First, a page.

Discipleship

A Problematic Dichotomy

Many argue that the church in North America is facing a discipleship deficit. We are “a mile wide and an inch deep,” as far as spiritual formation is concerned. If you’ve been kicking around the church the past five years (especially if you’re a Conservative Protestant), you may have heard this broken record skip one too many times. Maybe you’re asking, “What’s all the fuss about Chicken Little? Is this really such a big deal?” Here’s why it’s a big deal. Car manufacturers make automobiles. Computer companies build desktops. The church is supposed to make disciples. In fact, Jesus commanded us to do it (Matthew 28:18-20). It’s our raison d’être, our purpose and our calling, but it seems we’re not very good at it. How would Apple shareholders respond if they discovered their computer company started making bath soap?

There’s a common misunderstanding about discipleship that contributes to this malady. Here it is, simply put: we assume being a believer is distinct from being a disciple. It’s the assumption that putting your faith in Jesus is enough, that if you just trust him for his free gift of salvation, you can get on with running your own life, on your own terms. It’s the notion that discipleship isn’t for everybody. It’s for those serious Christians. Those spiritual high-achievers. At the end of the day, it’s optional. It’s more like a feature app, but it’s not your OS. Christianity thus becomes a two-tiered system, divided between believers and disciples.

Here’s the problem – the Bible doesn’t support this distinction. In the biblical view, every believer is a disciple, and every disciple is a believer. In the early church, when a person became a believer in Christ (put their faith in Christ), they became a disciple. This is clear when you read the book of Acts. Jesus’ followers were referred to as believers (Acts 2:44; 4:32; and 5:14), and the same group of people were also called disciples (Acts 6:1). They were synonymous terms. Every believer is a disciple and every disciple is a believer.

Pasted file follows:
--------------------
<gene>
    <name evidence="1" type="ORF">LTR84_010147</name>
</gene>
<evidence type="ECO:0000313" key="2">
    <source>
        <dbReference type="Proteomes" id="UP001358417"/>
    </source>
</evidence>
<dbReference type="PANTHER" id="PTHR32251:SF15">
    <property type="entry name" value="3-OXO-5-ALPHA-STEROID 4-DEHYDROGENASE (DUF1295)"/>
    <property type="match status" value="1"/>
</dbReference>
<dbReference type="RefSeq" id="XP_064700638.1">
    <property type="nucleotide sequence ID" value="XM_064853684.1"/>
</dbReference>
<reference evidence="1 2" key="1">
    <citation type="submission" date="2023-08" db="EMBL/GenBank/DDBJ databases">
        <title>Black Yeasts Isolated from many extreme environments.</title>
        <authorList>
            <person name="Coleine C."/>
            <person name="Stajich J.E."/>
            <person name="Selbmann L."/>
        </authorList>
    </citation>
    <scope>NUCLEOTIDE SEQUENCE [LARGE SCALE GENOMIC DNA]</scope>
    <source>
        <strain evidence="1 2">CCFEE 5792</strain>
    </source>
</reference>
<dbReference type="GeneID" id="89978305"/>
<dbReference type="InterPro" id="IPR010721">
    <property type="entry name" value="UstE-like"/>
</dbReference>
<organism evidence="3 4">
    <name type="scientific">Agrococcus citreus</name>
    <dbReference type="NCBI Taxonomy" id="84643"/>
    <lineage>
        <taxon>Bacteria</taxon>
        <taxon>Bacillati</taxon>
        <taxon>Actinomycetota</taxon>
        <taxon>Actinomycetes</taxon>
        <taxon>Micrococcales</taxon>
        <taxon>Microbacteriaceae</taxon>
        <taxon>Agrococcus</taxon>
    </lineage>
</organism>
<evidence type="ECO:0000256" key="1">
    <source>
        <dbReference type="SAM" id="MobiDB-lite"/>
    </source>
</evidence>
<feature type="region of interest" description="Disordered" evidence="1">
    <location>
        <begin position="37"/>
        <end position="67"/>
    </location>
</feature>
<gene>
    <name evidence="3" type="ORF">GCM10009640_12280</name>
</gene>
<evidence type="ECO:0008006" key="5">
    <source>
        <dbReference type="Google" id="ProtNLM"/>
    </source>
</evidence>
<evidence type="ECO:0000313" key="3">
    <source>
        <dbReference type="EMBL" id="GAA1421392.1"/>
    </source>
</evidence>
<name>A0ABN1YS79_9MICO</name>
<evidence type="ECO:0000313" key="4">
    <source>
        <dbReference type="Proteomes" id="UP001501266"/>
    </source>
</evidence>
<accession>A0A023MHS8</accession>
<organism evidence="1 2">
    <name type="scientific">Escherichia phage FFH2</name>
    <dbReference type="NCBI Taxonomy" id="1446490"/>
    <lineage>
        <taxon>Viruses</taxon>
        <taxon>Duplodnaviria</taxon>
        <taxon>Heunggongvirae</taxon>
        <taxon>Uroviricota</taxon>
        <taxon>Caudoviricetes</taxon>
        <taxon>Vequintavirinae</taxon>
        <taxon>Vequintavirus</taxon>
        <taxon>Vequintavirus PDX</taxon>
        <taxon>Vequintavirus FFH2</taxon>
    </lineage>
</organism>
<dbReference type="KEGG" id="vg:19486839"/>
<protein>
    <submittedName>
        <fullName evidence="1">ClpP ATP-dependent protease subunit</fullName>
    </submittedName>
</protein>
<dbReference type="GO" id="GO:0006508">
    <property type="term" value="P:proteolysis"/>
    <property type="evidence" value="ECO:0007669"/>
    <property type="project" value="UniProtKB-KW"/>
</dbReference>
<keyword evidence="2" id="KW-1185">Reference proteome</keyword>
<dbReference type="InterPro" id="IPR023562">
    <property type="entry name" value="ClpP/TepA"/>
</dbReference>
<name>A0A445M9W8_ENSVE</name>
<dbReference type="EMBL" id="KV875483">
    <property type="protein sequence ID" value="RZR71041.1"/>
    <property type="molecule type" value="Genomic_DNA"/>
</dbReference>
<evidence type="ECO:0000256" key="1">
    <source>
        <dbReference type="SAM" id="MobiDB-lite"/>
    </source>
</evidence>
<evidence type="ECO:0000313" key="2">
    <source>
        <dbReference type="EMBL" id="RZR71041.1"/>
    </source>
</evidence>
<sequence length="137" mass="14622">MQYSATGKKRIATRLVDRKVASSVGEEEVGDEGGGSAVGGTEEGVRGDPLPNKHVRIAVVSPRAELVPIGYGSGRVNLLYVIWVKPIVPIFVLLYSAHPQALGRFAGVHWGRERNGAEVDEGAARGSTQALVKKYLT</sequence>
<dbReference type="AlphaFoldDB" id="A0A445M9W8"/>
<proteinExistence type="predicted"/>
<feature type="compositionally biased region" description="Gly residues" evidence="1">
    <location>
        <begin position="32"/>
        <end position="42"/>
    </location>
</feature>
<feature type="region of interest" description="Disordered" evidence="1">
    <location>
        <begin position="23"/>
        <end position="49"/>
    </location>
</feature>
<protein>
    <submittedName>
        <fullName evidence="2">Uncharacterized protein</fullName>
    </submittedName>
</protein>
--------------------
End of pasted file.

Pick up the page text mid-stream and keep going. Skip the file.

So to say, “I’m a believer, but I’m not a disciple,” creates a problematic dichotomy that Scripture won’t sustain.

One of the causes of this false distinction is a misunderstanding of saving faith. Salvation is God’s free gift, which is given to us through faith. So belief is the linch-pin, the catalyst. This begs the question…what then is faith? And this is where the problem pivots. Believing is important, but so is what you believe. You might believe in unicorns and three-eyed ravens, but will that lead to salvation? The object of your faith matters. The Apostle Paul wrote in Romans 10:9 (NIV): “If you declare with your mouth, ‘Jesus is Lord,’ and believe in your heart that God raised him from the dead, you will be saved.” Saving faith requires trusting in Jesus as Lord. The Bible reveals Jesus as the crucified Saviour, who rose victorious over sin, death and the grave, and who is seated at the right hand of the Father. He is the King of Kings and Lord of Lords. If this is true, then the implications for saving faith are far-reaching. If we truly believe that Jesus is Lord of all, then shouldn’t our natural response be to fall on our knees and cry out, “Command me!”?

Jesus didn’t pull his punches when he called men and women to follow him. He taught that being a disciple means denying oneself, taking up one’s cross, and following him completely. This call didn’t change after his resurrection. As Dietrich Bonhoeffer famously wrote, “When Christ calls a man, he bids him come and die.”

Now, to be clear, being a disciple doesn’t mean you are perfect, or that you have everything figured out. A disciple isn’t an elitist category of spirituality. A disciple is a learner, a student, who is committed to a lifetime of growth. At their core, disciples are submitted to the Master and willing to be led. They gladly give up their lives, because their Lord did the same for them.